Initially, Akhenaten presented Aten as a variant of the familiar supreme deity Amun-Re (itself the result of an earlier rise to prominence of the cult of Amun, resulting in Amun becoming merged with the sun god Ra), in an attempt to put his ideas in a familiar Egyptian religious context. However, by Year 9 of his reign, Akhenaten declared that Aten was not merely the supreme god, but the only god, and that he, Akhenaten, was the only intermediary between Aten and his people. He ordered the defacing of Amun's temples throughout Egypt and, in a number of instances, inscriptions of the plural 'gods' were also removed.

Aten's name is also written differently after Year 9, to emphasize the radicalism of the new regime, which included a ban on images, with the exception of a rayed solar disc, in which the rays (commonly depicted ending in hands) appear to represent the unseen spirit of Aten, who by then was evidently considered not merely a sun god, but rather a universal deity. Representations of the Aten were always accompanied with a sort of "hieroglyphic footnote", stating that the representation of the sun as All-encompassing Creator was to be taken as just that: a representation of something that, by its very nature as some time transcending creation, cannot be fully or adequately represented by any one part of that creation.[citation needed]

[edit] Speculative theories
Akhenaten's status as a religious revolutionary has led to much speculation, ranging from bona fide scholarly hypotheses to the non-academic fringe theories.

[edit] Akhenaten and Judeo-Christian monotheism
Further information: Moses and Monotheism
The idea of Akhenaten as the pioneer of a monotheistic religion that later became Judaism has been considered by various scholars.[41][42][43][44][45][46] One of the first to mention this was Sigmund Freud, the founder of psychoanalysis, in his book Moses and Monotheism.[47] Freud argued that Moses had been an Atenist priest forced to leave Egypt with his followers after Akhenaten's death. Freud argued that Akhenaten was striving to promote monotheism, something that the biblical Moses was able to achieve.[41] Following his book, the concept entered popular consciousness and serious research.

Other scholars and mainstream Egyptologists point out that there are direct connections between early Judaism and other Semitic religious traditions.[48] They also state that two of the three principal Judaic terms for God, Yahweh, Elohim (morphologically plural), and Adonai (meaning "our lord", also morphologically plural) have no connection to Aten. Freud commented on the connection between Adonai, the Egyptian Aten and the Syrian divine name of Adonis as a primeval unity of language between the factions;[41] in this he was following the argument of Egyptologist Arthur Weigall, but the argument was groundless as 'Aten' and 'Adonai' are not, in fact, linguistically related.[49]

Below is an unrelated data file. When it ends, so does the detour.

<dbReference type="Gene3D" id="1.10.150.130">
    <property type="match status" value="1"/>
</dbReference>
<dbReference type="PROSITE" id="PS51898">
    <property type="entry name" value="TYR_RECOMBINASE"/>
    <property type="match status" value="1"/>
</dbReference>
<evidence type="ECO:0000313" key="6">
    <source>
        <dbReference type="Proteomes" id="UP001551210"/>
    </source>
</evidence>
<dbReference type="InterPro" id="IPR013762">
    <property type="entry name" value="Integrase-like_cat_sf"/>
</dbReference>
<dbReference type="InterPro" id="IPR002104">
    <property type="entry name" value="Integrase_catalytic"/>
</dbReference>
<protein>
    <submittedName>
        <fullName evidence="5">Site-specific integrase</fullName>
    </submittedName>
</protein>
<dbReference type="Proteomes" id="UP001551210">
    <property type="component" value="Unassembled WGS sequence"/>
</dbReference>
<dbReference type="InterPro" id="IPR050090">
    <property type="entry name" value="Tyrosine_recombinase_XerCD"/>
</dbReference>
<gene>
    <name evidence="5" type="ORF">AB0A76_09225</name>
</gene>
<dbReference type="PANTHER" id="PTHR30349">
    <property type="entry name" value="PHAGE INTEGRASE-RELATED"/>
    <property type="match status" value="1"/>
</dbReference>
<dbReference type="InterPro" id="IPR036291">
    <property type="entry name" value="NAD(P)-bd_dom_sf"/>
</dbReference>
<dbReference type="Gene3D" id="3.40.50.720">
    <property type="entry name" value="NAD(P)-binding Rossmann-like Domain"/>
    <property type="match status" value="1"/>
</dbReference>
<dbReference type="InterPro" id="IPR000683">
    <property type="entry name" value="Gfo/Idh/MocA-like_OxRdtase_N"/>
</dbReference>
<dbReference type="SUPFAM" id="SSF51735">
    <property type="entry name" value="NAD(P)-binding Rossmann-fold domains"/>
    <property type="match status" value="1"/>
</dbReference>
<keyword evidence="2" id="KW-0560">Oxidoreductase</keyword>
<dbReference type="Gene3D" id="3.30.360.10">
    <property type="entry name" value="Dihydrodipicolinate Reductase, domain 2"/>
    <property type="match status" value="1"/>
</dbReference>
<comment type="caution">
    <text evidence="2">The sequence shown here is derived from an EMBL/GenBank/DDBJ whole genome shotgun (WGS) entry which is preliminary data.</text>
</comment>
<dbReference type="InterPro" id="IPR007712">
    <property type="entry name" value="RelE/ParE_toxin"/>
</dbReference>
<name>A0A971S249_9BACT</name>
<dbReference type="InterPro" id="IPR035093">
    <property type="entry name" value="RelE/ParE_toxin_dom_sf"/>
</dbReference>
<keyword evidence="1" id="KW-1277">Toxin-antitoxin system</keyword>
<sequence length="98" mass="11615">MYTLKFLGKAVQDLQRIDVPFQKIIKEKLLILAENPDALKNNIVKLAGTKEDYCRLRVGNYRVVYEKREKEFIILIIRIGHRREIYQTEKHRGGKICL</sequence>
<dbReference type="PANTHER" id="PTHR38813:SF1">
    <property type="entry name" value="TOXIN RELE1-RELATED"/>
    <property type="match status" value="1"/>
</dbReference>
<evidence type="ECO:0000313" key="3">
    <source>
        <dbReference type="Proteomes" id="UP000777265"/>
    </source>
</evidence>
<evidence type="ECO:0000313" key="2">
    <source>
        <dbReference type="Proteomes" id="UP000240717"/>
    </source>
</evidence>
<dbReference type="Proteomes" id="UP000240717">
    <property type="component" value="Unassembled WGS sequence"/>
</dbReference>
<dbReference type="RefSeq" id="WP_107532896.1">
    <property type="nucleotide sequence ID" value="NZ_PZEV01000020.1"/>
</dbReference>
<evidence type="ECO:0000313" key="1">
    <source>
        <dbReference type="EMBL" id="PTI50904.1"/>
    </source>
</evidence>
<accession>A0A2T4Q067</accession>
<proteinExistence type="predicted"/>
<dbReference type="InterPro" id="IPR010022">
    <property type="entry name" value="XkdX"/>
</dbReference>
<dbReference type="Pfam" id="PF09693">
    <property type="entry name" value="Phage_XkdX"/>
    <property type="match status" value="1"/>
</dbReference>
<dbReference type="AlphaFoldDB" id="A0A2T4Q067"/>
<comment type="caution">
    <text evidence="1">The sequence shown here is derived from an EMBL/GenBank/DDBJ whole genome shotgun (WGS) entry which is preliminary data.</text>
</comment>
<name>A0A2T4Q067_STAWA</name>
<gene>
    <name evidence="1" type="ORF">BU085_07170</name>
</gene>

Akhenaten appears in history almost two-centuries prior to the first archaeological and written evidence for Judaism and Israelite culture is found in the Levant. Abundant visual imagery of the Aten disk was central to Atenism, which celebrated the natural world, while such imagery is not a feature of early Israelite culture.[50] Although pottery found throughout Judea dated to the end of the 8th century BC has seals resembling a winged sun disk burned on their handles, presumedly thought to be the royal seal of the Judean Kingdom.[51]

Ahmed Osman has claimed that Akhenaten's maternal grandfather Yuya was the same person as the Biblical Joseph. Yuya held the title "Overseer of the Cattle of Min at Akhmin" during his life.[52]

He likely belonged to the local nobility of Akhmim. Egyptologists hold this view because Yuya had strong connections to the city of Akhmin in Upper Egypt. This makes it unlikely that he was a foreigner since most Asiatic settlers tended to cloister around the Nile Delta region of Lower Egypt[53][54] Some Egyptologists,[55] however, give him a Mitannian origin. It is widely accepted that there are strong similarities between Akhenaten's Great Hymn to the Aten and the Biblical Psalm 104, though this form is found widespread in ancient Near Eastern hymnology both before and after the period and whether this implies a direct influence or a common literary convention remains in dispute.

Others have likened some aspects of Akhenaten's relationship with the Aten to the relationship, in Christian tradition, of Jesus Christ with God - particularly in interpretations that emphasise a more monotheistic interpretation of Atenism than henotheistic. Donald B. Redford has noted that some have viewed Akhenaten as a harbinger of Jesus. "After all, Akhenaten did call himself the son of the sole god: "'Thine only son that came forth from thy body.'"[56] James Henry Breasted likened him to Jesus[57] Arthur Weigall saw him as a failed precursor of Christ and Thomas Mann saw him "as right on the way and yet not the right one for the way".[58]

Redford argued that while Akhenaten called himself the son of the Sun-Disc and acted as the chief mediator between god and creation, it must be noted that kings for thousands of years before Akhenaten's time had claimed the same relationship and priestly role. However Akhenaton's case may be different through the emphasis placed on the heavenly father and son relationship. Akhenaten described himself as "thy son who came forth from thy limbs", "thy child", "the eternal son that came forth from the Sun-Disc", and "thine only son that came forth from thy body". The close relationship between father and son is such that only the king truly knows the heart of "his father", and in return his father listens to his son's prayers. He is his father's image on earth and as Akhenaten is king on earth his father is king in heaven. As high priest, prophet, king and divine he claimed the central position in the new religious system. Since only he knew his father's mind and will, Akhenaten alone could interpret that will for all mankind with true teaching coming only from him.[56]